Saturday, July 12, 2008

Shift Work

I was amazed to learn that in one month, a full-time emergency medicine physician works about 10 shifts of 8-12 hours each. That hardly seems fitting for a 6-digit salary.

After four back-to-back 12 hour shifts at Seattle's Level 1 trauma center, I think I understand what's going on here. Half a week at Harborview's ER kicked the crap out of me! Here are some relevant random statistics from my four day marathon:
  • 1 showdown of thumb vs. nail
  • 11 IV placements (15 attempts)
  • 3 rectal exams
  • 10 hours on Metro buses
  • 7 rainbow series (fresh sticks, not from IV access)
  • 17 log rolls
  • 2.5: number of hours extra I slept on my day off
  • 4 admissions
  • 13 hot dogs eaten
  • 3: number of times I checked my email
  • 1 shoulder reduction
  • 1 patient departure against medical advice
  • 5 assaults
  • 2 codes
  • 8 pounds lost
  • 4 drug seekers
  • 1 call to a friend for moral support
  • 5 mistakes (that I know of)
  • 0 patients signed-out
  • 2 injured firemen
  • 3 interpreters
  • 2 times I wished I could go home
  • 5 times I wished I was still at the hospital
  • 21 clothing fibers removed from wounds
  • 5 digital nerve blocks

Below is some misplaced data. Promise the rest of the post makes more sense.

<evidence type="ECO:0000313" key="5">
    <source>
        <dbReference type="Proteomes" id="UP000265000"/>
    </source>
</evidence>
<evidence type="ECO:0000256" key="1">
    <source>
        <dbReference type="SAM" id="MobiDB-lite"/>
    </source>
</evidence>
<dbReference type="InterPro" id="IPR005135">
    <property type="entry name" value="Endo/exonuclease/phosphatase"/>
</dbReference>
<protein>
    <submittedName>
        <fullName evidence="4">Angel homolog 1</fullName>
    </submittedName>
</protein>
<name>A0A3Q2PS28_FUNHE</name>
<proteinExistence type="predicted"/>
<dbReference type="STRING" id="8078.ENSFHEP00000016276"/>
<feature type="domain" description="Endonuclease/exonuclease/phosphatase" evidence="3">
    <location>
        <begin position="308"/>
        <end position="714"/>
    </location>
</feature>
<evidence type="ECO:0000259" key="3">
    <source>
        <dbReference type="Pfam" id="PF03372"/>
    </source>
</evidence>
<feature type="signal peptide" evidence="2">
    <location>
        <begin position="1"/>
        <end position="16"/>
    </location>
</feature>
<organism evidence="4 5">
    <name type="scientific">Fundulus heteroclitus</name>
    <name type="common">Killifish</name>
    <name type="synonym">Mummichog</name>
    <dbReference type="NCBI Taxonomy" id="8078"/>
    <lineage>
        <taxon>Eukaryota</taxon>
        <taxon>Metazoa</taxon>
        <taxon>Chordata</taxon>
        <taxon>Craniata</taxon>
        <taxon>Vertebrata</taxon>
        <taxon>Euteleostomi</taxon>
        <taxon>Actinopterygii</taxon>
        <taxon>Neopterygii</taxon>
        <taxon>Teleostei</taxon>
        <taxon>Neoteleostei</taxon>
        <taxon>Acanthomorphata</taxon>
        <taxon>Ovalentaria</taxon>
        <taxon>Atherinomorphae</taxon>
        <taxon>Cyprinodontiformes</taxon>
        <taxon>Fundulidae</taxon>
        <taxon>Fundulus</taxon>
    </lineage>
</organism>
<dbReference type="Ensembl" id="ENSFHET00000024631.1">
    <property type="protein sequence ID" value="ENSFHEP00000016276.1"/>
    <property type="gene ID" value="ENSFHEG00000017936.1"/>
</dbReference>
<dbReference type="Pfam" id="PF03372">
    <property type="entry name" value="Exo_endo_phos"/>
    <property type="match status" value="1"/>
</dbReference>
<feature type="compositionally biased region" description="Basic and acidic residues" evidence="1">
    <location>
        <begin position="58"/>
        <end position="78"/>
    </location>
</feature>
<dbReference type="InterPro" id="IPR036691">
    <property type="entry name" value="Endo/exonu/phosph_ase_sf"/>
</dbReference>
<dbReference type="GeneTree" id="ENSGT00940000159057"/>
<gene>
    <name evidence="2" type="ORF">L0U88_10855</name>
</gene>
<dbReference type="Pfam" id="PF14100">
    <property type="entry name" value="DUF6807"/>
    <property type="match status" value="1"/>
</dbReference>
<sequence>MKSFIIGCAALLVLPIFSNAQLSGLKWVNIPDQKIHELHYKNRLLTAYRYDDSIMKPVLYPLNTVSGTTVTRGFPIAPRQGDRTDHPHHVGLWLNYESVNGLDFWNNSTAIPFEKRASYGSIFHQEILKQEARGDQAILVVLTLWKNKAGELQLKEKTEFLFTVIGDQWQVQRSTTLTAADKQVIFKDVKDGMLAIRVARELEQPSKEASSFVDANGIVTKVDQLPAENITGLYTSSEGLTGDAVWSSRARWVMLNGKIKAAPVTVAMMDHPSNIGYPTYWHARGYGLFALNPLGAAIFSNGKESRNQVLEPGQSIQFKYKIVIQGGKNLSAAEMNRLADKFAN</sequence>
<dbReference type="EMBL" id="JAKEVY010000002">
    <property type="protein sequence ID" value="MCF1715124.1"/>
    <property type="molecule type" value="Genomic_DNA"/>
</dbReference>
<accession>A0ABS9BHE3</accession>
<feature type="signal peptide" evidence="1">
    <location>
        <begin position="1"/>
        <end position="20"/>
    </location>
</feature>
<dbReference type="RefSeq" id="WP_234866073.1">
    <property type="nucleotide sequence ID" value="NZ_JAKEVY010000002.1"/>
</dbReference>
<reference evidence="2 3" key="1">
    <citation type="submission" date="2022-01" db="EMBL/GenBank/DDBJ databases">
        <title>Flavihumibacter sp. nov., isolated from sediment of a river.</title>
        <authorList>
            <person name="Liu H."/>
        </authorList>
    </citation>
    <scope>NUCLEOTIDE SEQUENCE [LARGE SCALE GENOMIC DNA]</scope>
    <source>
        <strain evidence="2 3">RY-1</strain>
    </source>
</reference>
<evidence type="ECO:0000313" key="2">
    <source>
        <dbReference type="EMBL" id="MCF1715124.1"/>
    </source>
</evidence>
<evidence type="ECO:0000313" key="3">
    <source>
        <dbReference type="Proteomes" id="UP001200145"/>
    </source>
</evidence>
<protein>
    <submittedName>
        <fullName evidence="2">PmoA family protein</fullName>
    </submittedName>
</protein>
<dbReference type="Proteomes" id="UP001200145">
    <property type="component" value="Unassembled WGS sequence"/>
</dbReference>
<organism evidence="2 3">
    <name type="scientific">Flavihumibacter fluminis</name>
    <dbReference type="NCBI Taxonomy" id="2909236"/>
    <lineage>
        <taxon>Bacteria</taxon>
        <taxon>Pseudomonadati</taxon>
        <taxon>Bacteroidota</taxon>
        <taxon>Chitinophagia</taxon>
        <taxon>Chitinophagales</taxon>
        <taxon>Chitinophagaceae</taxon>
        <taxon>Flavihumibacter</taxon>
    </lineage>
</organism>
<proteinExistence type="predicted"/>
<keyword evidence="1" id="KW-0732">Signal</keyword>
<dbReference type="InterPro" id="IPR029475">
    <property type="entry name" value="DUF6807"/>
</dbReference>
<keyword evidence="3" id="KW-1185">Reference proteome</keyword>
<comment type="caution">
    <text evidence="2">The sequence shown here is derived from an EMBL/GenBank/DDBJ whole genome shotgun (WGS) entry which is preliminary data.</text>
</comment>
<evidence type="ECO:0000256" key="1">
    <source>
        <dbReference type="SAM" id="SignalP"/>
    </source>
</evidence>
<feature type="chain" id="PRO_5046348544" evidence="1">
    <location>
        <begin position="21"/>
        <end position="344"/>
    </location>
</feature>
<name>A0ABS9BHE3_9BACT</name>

• 2 abscesses drained
  • 3 patients seen on the street after I treated them
  • 10 minutes: the amount of time I felt in control
  • 4 injuries involving balls
  • 2 radial artery blood gas samples
  • 2700 calories eaten per day (approximate)
  • 5 different running lists of what I've experienced
Shifts in the ER are tiring. And I was the primary caregiver only for 'simple' patients, doing 'easy' procedures. (We participate in trauma arrivals.) On my feet for 12 hours, forgetting to eat, drink, pee... I suppose that getting used to this environment will involve better control and awareness of bodily needs. In the mean time, I've got some reading to do. 14 more shifts for me this month.

By the way, others are currently blogging about time in the Harborview ED. Check out Constructive Procrastination. Noel is my diametric opposite in terms of shifts: he is medicine nights and I am surgery days. That doesn't keep us from feeling some of the same things about the rotation.

1 comment:

Noel Hastings said...

I like your list! I wish I had the forethought to keep track of some digits in a similar manner... Your IV accuracy is very good young Padawan learner...